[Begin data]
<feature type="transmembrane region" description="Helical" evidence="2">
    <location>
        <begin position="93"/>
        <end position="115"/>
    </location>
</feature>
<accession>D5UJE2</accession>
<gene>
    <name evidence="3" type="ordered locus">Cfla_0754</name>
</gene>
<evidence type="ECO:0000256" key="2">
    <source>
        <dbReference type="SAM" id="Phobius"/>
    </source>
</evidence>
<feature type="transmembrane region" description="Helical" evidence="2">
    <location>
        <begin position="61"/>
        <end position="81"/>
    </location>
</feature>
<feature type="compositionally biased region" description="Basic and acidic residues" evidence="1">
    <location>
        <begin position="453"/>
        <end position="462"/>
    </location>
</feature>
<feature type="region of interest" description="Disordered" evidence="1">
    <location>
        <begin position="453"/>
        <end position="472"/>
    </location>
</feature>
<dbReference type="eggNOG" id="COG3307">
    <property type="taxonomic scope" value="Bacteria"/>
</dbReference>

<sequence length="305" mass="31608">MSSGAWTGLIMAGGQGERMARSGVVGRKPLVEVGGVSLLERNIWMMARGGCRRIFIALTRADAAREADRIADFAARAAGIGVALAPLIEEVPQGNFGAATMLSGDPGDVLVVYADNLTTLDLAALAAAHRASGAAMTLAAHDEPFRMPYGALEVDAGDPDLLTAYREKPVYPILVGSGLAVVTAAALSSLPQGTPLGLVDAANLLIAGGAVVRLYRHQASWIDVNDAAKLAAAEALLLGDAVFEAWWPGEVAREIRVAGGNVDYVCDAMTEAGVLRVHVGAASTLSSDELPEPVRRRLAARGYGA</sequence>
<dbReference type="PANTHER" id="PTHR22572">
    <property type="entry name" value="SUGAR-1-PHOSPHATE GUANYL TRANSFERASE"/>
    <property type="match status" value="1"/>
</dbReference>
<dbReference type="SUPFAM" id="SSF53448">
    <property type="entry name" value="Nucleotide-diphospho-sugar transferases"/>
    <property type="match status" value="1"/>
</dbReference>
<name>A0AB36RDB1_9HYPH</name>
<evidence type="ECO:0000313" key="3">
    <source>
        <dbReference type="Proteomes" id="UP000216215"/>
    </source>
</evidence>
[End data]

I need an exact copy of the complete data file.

<feature type="transmembrane region" description="Helical" evidence="2">
    <location>
        <begin position="93"/>
        <end position="115"/>
    </location>
</feature>
<accession>D5UJE2</accession>
<gene>
    <name evidence="3" type="ordered locus">Cfla_0754</name>
</gene>
<evidence type="ECO:0000256" key="2">
    <source>
        <dbReference type="SAM" id="Phobius"/>
    </source>
</evidence>
<feature type="transmembrane region" description="Helical" evidence="2">
    <location>
        <begin position="61"/>
        <end position="81"/>
    </location>
</feature>
<feature type="compositionally biased region" description="Basic and acidic residues" evidence="1">
    <location>
        <begin position="453"/>
        <end position="462"/>
    </location>
</feature>
<feature type="region of interest" description="Disordered" evidence="1">
    <location>
        <begin position="453"/>
        <end position="472"/>
    </location>
</feature>
<dbReference type="eggNOG" id="COG3307">
    <property type="taxonomic scope" value="Bacteria"/>
</dbReference>

<sequence length="305" mass="31608">MSSGAWTGLIMAGGQGERMARSGVVGRKPLVEVGGVSLLERNIWMMARGGCRRIFIALTRADAAREADRIADFAARAAGIGVALAPLIEEVPQGNFGAATMLSGDPGDVLVVYADNLTTLDLAALAAAHRASGAAMTLAAHDEPFRMPYGALEVDAGDPDLLTAYREKPVYPILVGSGLAVVTAAALSSLPQGTPLGLVDAANLLIAGGAVVRLYRHQASWIDVNDAAKLAAAEALLLGDAVFEAWWPGEVAREIRVAGGNVDYVCDAMTEAGVLRVHVGAASTLSSDELPEPVRRRLAARGYGA</sequence>
<dbReference type="PANTHER" id="PTHR22572">
    <property type="entry name" value="SUGAR-1-PHOSPHATE GUANYL TRANSFERASE"/>
    <property type="match status" value="1"/>
</dbReference>
<dbReference type="SUPFAM" id="SSF53448">
    <property type="entry name" value="Nucleotide-diphospho-sugar transferases"/>
    <property type="match status" value="1"/>
</dbReference>
<name>A0AB36RDB1_9HYPH</name>
<evidence type="ECO:0000313" key="3">
    <source>
        <dbReference type="Proteomes" id="UP000216215"/>
    </source>
</evidence>